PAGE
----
2008 – The first G-20 economic summit opens in Washington D.C.

Births

1567 – Maurice, Prince of Orange (d. 1625)

1765 – Robert Fulton, American inventor, invented the steamboat (d.1815)

1840 – Claude Monet, French painter (d.1926)

1856 – John Edward Bush, co-founder of the Mosaic Templars of America was born enslave in Moscow, Tennessee.  He co-founded the MTA, an African American fraternal organization in 1883.  By 1930 the group had grown to international scope, spanning 26 stats and 6 foreign countries. It was one of the largest and most successful black-owned enterprises in the world and Bush was acknowledged one of the wealthiest black men in Arkansas.

1876 – Yekaterina Geltzer, Russian ballerina (d.1962)

1889 – Jawaharlal Nehru, American firt lady (d.1961)

1896 – Mamie Eisenhower, American first lady (d.1979)

1908 – Joseph R. McCarthy, American politician, investigated Communist influence in U.S. government (d. 1957)

1916 – Mable Fairnks, hall of fame figure skaer and coach was born on this day in New York City.Fairbanks fell in love with figure skating in the 1930s. Despite her ability, she was not allowed to join skating clubs because of her race. She was often told, “We don’t have Negroes in ice shows.” She eventually left the United States and joined the Rhapsody on Ice Show where she wowed international audiences. When she returned to the U.S., Fairbanks found that the situation had not changed. After retiring from skating, Fairbanks started a skating club and coached many future champions, including Scott Hamilton, Tai Babilonia, Randy Gardner, Kristi Yamaguchi, and Tiffany Chin. (thewright.org)                                                                                                         

1922 – Boutros Boutros-Ghali, former U.N. secretary-general, turns 91

1947 – P.J. O’Rourke, writer

1954 – Condeleezza Rice, professor, diplomat, national security expert and the  66th US Secretary of State. Rice earned her Bachelor of Arts degree magna cum laude in political science from the University of Denver in 1974, her Master of Arts degree from the University of Notre Dame in 1975, and her Ph.D. in political science from the Josef Korbel School of International Studies in 1981.  She was named National Security Advisor in 2000, the first woman to hold that position and confirmed as Secretary of State in January 2005. Rice was the first female African American to hold the position as well as the second African American and second woman.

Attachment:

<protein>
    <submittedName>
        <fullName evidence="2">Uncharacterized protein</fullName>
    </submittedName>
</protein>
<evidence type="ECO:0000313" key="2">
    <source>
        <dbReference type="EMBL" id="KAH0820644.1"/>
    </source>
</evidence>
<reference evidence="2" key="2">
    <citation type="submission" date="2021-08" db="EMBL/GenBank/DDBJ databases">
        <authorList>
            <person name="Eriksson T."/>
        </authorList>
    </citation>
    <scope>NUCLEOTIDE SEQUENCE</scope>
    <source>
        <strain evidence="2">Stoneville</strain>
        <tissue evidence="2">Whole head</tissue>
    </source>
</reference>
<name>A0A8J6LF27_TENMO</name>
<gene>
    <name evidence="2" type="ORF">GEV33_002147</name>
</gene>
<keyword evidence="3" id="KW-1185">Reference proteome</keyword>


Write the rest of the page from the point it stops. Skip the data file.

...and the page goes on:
Deaths

1914 – Field Marshall Earl Roberts of Khartoum dies at the age of 82.

1915 – Booker T. Washington, educator and founder of the Tuskegee Institute, died in Tuskegee, Alabama. Washington was born enslaved April 5, 1856 on the Burroughs Plantation in Virginia. His family gained their freedom at the end of the Civil War and Washington was educated at Hampton Institute and Wayland Seminary. In 1881, Washington was appointed the first leader of Tuskegee Institute which he headed for the rest of his life. Washington was the dominant leader of the African American community from 1890 until his death. This was particularly true after his Atlanta Exposition speech of 1895 where he appealed to whites to give blacks a chance to work and develop separately and implied that he would not demand the vote. Washington associated with the richest and most powerful businessmen of the era and became a conduit for their funding of African American educational programs. As a result, numerous schools for blacks were established through his efforts. In 1901, as the result of an invitation from President Theodore Roosevelt, Washington became the first African American to visit the White House as the guest of the president. (thewright.org)

2000  – Robert Trout, American journalist (b.1908)

2011 – The founder of and leader of Cuba’s “Ladies in White” Protest group, Laura Pollan, died of Dengue fever at the age of sixty-three. Pollan had founded the group after her husband was imprisoned.  The group had protested in Havana asking for freedom of seventy-five men who had been jailed during a 2003 government repression.

2012 – Former US Senator for Pennsylvania, Arlen Specter died at the age fo eighty-tow. Specter was known for spending the first three decade of his career as a republican before becoming a Democrat in 2009 and losing his election.

Sources: The People History; This Day in Labor History; Wikipedia List of Historical Anniversaries; This Day in Women’s History; This Day in African History;History.com; History Orb; Yenoba; Selected Black Facts; Phil Konstantin’s North American Indian History; and This Day in Music

 

Written by Marc Steiner

Marc Steiner

The Marc Steiner Show airs Monday thru Friday from 10AM to Noon on WEAA 88.9 FM. The show covers the topics that matter, engaging real voices, from Charm City to Cairo and beyond. Call us at 410.319.8888 or email us to participate live in the show, or share your comments on our site! Aren’t in Baltimore but want to listen? Stream the show live.